Watch this one carefully, folks, because the Dems are doing everything they can to get as close to 60 seats in the Senate as possible.

3. Obama Derangement Syndrome? – One thing I want to stress is that the left’s treatment of President Bush over the last eight years has been nothing short of disgraceful. From the near disrespectful satire of Comedy Central’s “That’s My Bush” that aired in 2001 before 9/11 hit, to all the “Bush Lied People Died” bumper stickers, and the “He’s not my president” rancor, the left wing should be very ashamed for its treatment of our sitting president.

George Bush didn’t do everything right in my opinion either. The medicare drug thing, the Dubai ports deal…sheesh..those where huge gaffes. But he did do a great work pulling the country through the last eight years and we all, left or right, should honor him for that.

Obama, in January, will be my president too. And I will honor him as my president, with my prayer as well as my support. I will oppose him where I see his policy as wrong and won’t do it with insulting bumper stickers or statements about how much I hate the man. Conservatives need to not validate the left’s treatment of President Bush by mistreating President Obama when he gets into office.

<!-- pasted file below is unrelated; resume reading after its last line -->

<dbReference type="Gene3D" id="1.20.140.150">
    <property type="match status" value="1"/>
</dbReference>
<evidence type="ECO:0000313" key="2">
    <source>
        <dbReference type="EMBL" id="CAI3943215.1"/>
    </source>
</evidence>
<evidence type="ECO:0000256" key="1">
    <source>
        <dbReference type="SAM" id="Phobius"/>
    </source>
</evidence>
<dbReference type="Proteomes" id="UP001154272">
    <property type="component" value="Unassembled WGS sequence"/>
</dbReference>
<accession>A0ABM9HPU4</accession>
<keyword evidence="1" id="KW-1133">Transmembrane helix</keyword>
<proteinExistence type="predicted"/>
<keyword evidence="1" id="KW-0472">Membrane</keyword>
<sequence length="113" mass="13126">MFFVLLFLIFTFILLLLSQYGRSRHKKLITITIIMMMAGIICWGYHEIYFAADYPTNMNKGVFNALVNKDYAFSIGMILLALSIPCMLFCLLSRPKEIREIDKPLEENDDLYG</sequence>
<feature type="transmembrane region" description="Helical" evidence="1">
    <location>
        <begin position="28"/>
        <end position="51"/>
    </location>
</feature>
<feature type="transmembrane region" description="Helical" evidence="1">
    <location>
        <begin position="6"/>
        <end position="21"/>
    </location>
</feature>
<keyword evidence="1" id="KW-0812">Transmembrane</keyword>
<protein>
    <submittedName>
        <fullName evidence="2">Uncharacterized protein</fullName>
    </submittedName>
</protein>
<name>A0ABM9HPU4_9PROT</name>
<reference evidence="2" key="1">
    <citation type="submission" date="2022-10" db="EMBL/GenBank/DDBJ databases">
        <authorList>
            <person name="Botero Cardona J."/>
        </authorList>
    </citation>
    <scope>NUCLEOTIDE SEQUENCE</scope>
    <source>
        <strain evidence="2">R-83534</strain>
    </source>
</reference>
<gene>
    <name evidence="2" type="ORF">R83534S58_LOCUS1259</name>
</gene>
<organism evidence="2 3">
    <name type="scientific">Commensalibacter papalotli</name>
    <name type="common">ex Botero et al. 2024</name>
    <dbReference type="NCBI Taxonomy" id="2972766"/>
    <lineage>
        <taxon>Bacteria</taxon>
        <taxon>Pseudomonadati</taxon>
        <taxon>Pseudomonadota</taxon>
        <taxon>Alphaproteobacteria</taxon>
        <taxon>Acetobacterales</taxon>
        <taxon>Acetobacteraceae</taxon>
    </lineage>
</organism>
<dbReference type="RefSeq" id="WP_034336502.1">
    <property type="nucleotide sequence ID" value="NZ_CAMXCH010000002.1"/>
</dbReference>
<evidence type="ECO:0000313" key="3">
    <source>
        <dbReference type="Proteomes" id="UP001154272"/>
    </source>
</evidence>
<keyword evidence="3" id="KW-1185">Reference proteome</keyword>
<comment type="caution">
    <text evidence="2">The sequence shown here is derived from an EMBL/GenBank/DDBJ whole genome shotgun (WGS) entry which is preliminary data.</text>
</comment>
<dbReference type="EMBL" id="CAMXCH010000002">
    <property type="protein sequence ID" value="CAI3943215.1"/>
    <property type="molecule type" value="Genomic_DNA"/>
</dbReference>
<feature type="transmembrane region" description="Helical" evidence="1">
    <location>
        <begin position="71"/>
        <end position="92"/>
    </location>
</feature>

I’ve received some ugly comments from (not surprisingly) liberals who can’t form cogent opinions, but rather, use their freedom of speech to spill out hateful rhetoric, calling me a Bible-thumping homophobe or other insults. It’s amazing that, even when they win, liberals still spout out hate.

Since my blog is moderated by me, comments that insult me, my parentage, my pets, or my God will never see the light of day. You might as well not even waste yours or my time.

Now to those that have a differing opinion, who can disagree without being disagreeable or even a concurring opinion: I’m cool if you want to provide a comment that’s respectful and insightful, that represents clear thinking and respectful engagement of the issues. If you show respect and intellectual honesty in your comments, I’ll approve them.

We don’t have room in the marketplace of ideas for rotten produce, no matter which way it goes.

From deep within the bunker,

-R

Written by Rick

November 11, 2008 at 11:27 am

The Conservative Underground: Day 3